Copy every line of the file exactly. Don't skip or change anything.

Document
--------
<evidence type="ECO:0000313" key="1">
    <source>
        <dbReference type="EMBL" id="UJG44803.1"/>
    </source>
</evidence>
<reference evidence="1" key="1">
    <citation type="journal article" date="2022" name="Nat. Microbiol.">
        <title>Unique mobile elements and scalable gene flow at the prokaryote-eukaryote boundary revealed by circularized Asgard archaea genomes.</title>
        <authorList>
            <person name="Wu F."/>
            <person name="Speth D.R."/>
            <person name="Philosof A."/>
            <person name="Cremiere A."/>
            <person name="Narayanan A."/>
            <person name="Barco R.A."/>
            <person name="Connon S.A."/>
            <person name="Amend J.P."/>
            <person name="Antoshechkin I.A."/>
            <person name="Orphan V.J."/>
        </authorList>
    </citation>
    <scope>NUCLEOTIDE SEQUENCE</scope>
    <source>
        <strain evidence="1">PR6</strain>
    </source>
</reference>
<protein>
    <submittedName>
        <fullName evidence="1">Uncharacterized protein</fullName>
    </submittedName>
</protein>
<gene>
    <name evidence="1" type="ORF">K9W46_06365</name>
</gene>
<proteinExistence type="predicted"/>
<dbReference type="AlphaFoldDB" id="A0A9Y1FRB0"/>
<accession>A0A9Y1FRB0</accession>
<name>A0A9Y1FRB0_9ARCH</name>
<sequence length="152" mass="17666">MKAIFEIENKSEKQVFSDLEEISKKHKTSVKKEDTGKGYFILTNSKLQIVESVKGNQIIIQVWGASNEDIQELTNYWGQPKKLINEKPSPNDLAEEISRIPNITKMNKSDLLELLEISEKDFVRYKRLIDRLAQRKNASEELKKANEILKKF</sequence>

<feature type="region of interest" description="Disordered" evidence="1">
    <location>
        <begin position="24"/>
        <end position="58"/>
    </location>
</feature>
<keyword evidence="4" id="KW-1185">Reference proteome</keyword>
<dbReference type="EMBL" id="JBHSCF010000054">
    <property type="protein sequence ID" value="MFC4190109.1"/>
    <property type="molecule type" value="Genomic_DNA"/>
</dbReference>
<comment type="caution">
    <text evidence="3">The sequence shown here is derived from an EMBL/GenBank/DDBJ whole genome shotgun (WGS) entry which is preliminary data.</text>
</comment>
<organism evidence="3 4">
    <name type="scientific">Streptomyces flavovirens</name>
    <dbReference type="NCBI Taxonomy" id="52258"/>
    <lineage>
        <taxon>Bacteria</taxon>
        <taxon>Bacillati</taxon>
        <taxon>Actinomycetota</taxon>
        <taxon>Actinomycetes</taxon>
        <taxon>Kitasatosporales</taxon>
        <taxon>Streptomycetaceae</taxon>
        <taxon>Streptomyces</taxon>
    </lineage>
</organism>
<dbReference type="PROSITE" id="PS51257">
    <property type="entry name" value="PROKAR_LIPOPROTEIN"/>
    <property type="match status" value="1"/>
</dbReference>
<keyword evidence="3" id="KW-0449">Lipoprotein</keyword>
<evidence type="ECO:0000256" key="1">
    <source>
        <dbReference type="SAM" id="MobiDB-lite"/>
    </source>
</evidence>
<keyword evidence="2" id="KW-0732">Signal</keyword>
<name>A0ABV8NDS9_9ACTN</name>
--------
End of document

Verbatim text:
<evidence type="ECO:0000313" key="1">
    <source>
        <dbReference type="EMBL" id="UJG44803.1"/>
    </source>
</evidence>
<reference evidence="1" key="1">
    <citation type="journal article" date="2022" name="Nat. Microbiol.">
        <title>Unique mobile elements and scalable gene flow at the prokaryote-eukaryote boundary revealed by circularized Asgard archaea genomes.</title>
        <authorList>
            <person name="Wu F."/>
            <person name="Speth D.R."/>
            <person name="Philosof A."/>
            <person name="Cremiere A."/>
            <person name="Narayanan A."/>
            <person name="Barco R.A."/>
            <person name="Connon S.A."/>
            <person name="Amend J.P."/>
            <person name="Antoshechkin I.A."/>
            <person name="Orphan V.J."/>
        </authorList>
    </citation>
    <scope>NUCLEOTIDE SEQUENCE</scope>
    <source>
        <strain evidence="1">PR6</strain>
    </source>
</reference>
<protein>
    <submittedName>
        <fullName evidence="1">Uncharacterized protein</fullName>
    </submittedName>
</protein>
<gene>
    <name evidence="1" type="ORF">K9W46_06365</name>
</gene>
<proteinExistence type="predicted"/>
<dbReference type="AlphaFoldDB" id="A0A9Y1FRB0"/>
<accession>A0A9Y1FRB0</accession>
<name>A0A9Y1FRB0_9ARCH</name>
<sequence length="152" mass="17666">MKAIFEIENKSEKQVFSDLEEISKKHKTSVKKEDTGKGYFILTNSKLQIVESVKGNQIIIQVWGASNEDIQELTNYWGQPKKLINEKPSPNDLAEEISRIPNITKMNKSDLLELLEISEKDFVRYKRLIDRLAQRKNASEELKKANEILKKF</sequence>

<feature type="region of interest" description="Disordered" evidence="1">
    <location>
        <begin position="24"/>
        <end position="58"/>
    </location>
</feature>
<keyword evidence="4" id="KW-1185">Reference proteome</keyword>
<dbReference type="EMBL" id="JBHSCF010000054">
    <property type="protein sequence ID" value="MFC4190109.1"/>
    <property type="molecule type" value="Genomic_DNA"/>
</dbReference>
<comment type="caution">
    <text evidence="3">The sequence shown here is derived from an EMBL/GenBank/DDBJ whole genome shotgun (WGS) entry which is preliminary data.</text>
</comment>
<organism evidence="3 4">
    <name type="scientific">Streptomyces flavovirens</name>
    <dbReference type="NCBI Taxonomy" id="52258"/>
    <lineage>
        <taxon>Bacteria</taxon>
        <taxon>Bacillati</taxon>
        <taxon>Actinomycetota</taxon>
        <taxon>Actinomycetes</taxon>
        <taxon>Kitasatosporales</taxon>
        <taxon>Streptomycetaceae</taxon>
        <taxon>Streptomyces</taxon>
    </lineage>
</organism>
<dbReference type="PROSITE" id="PS51257">
    <property type="entry name" value="PROKAR_LIPOPROTEIN"/>
    <property type="match status" value="1"/>
</dbReference>
<keyword evidence="3" id="KW-0449">Lipoprotein</keyword>
<evidence type="ECO:0000256" key="1">
    <source>
        <dbReference type="SAM" id="MobiDB-lite"/>
    </source>
</evidence>
<keyword evidence="2" id="KW-0732">Signal</keyword>
<name>A0ABV8NDS9_9ACTN</name>